After 2 weeks or so of well above average temperatures it is now freezing and this is not good for anyone.
We spent a frantic two days getting protection on the crops we have in the ground under very windy conditions. We did manage to keep row covers on everything that needed a row cover so I do not expect much loss with the annual crops. Most everything we have already put out can take quite a bit of cold so with row covers there should be little to no loss.
I also harvested all the lettuce and spring mix that could be damaged by wind and cold. This means we have quite a bit of stuff for sale right now. If you are in the SW Ohio/EC Indiana area and need fresh yummy greens (I have rarely had such good lettuce) drop me a line so we can set up a time for you to come out and buy some.
I don't know if I can say the same thing about the blackberries, raspberries, apples or pears yet. 2 days before this cold snap arrived the pear decided to go into full bloom and even if the flowers survive temps as low as 18˚F (very doubtful) there are no pollinators out and about to pollinate the flowers. Fortunately pears have the ability to put out 2 sets of flowers. Apples do not and even though the apples had not yet "pinked" (the stage before flowering) this does not mean the flower buds did not start to break dormancy and if they did they will likely be killed and there will be few apples for us this year. I am thankful apples are not a major crop for us or we would be in trouble and I wonder how my friend Scott Downing's orchards are doing. He is one of the bigger apple growers in this area and apples are a very major crop for him.
I am worried about the raspberries and blackberries. Both had leafed out right before the weather turned cold and they likely were developing flower buds that will be damaged by this weather. Than again, both are pretty feral as domesticated crops go and can take a lot of weather abuse before giving up. I am hoping we will be plesently surprised this summer with bumper crops from both.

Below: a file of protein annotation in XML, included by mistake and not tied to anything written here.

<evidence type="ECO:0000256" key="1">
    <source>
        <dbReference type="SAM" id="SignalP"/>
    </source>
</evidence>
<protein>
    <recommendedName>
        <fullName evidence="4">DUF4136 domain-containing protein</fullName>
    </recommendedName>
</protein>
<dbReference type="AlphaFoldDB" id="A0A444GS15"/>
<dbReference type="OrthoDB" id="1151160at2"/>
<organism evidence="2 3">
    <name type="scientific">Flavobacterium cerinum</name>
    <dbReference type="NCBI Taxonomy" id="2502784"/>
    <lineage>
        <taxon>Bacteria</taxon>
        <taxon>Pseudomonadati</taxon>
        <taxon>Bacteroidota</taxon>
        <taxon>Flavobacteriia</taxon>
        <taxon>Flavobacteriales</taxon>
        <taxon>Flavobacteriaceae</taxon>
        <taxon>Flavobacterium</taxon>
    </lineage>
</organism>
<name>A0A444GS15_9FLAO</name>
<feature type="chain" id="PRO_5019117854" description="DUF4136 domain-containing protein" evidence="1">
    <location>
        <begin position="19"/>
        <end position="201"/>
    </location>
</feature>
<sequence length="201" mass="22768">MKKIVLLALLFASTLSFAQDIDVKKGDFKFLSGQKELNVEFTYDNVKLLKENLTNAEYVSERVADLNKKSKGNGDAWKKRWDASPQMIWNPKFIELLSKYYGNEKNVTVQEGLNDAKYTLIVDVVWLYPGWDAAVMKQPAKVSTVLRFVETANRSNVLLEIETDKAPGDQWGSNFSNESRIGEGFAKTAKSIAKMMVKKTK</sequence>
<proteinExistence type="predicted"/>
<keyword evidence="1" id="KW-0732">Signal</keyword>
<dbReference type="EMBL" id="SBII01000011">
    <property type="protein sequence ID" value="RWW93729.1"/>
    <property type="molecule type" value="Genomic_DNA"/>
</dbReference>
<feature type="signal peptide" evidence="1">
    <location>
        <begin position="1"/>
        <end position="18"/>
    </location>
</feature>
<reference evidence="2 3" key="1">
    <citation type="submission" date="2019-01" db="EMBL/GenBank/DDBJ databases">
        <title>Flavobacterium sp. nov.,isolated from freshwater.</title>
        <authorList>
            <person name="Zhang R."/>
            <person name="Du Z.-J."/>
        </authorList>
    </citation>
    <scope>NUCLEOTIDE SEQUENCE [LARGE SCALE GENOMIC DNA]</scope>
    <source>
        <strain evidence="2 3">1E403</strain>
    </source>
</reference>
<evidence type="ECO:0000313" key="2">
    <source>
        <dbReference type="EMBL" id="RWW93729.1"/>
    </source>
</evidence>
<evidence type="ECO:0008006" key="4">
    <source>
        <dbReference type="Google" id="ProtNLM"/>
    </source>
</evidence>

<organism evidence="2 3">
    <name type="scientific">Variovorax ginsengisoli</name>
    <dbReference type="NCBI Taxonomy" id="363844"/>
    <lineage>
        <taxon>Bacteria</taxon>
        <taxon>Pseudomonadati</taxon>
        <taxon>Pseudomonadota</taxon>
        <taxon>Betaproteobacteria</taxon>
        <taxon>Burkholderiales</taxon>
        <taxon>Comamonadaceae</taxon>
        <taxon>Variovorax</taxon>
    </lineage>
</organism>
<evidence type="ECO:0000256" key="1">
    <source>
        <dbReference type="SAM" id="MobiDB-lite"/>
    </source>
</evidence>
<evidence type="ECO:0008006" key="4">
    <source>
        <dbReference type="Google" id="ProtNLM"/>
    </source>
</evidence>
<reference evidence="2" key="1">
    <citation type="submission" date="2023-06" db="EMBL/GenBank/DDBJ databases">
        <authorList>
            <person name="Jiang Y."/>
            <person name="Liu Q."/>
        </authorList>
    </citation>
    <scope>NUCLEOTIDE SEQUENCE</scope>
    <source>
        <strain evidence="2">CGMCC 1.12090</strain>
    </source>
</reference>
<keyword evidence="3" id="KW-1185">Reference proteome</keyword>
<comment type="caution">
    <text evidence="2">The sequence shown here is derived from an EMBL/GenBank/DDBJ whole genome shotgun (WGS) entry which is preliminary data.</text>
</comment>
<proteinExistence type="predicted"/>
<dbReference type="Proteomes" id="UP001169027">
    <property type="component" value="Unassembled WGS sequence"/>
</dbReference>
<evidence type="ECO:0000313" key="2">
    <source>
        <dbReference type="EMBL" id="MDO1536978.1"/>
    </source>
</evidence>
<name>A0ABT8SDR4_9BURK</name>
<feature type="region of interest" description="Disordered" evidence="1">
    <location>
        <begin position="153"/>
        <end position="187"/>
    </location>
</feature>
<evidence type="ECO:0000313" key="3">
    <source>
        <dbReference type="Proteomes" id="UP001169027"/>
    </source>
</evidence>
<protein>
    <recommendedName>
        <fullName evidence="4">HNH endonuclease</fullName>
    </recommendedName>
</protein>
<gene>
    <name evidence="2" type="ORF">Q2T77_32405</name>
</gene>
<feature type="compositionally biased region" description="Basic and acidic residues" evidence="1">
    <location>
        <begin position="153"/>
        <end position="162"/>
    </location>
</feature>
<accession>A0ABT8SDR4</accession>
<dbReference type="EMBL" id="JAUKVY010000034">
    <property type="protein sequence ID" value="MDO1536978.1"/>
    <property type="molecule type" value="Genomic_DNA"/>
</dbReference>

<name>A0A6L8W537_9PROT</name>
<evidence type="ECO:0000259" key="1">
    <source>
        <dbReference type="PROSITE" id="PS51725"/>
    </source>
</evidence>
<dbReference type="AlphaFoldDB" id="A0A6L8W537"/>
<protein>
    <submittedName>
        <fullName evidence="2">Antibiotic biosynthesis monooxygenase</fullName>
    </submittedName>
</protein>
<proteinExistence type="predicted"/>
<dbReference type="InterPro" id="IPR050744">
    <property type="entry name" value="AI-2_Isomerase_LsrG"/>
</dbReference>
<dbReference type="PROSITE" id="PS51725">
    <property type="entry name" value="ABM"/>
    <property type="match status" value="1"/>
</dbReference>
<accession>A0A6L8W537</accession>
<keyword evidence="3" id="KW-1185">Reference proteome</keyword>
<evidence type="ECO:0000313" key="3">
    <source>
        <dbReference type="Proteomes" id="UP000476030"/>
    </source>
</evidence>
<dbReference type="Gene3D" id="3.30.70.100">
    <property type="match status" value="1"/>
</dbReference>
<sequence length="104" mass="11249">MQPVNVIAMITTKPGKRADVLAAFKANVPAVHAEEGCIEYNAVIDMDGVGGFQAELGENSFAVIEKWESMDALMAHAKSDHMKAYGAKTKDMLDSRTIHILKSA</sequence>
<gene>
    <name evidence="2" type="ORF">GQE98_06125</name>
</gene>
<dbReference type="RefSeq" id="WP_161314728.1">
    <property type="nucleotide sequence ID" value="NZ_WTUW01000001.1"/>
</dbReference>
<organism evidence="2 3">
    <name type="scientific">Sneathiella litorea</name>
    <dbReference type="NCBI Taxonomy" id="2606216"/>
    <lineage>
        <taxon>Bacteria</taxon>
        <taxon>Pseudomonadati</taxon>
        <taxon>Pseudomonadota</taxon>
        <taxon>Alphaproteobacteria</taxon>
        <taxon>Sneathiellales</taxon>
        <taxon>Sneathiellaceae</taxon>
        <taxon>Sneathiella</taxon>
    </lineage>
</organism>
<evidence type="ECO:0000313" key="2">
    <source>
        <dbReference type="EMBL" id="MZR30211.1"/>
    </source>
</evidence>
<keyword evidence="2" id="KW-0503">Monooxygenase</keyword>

I gotta say this was not unexpected. For the past 10 months or so we have had temps that are either 25 degrees above normal or 25 degrees below normal and when the temps got warm early I had a feeling we would see some fridgid temps before May. It would not surprise me to see a freeze around my birthday in mid May or later.
I did do one kind of bonehead thing. I ordered chicks early and we picked them up on April 1 and put them out on pasture. I knew this might be a bit early but we have biggish plans for poultry this year and had to start raising birds by April 1st. The thing about chicks is they have to be kept at around 90˚F for the first 5 to 10 days of their lives. this is reasonably easy to do indoors with heat lamps. It is far trickier to do outside on pasture. Eugene did fashion a small hoop structure for them and we have a chicken tractor inside with a lot of straw bedding and 2 heat lamps in the tractor and so far the birds are comfy and happy. The hoop structure is not great at keeping heat in but it does keep the heat sucking winds at bay so the lamps can do their job. Hopefully, the lamps will be enough for tonight when the temps may go below 18˚F. The good news is the weather is predicted to moderate starting Monday and will be in the normal range for about a week.
Climate change makes for a lot of adventures in farming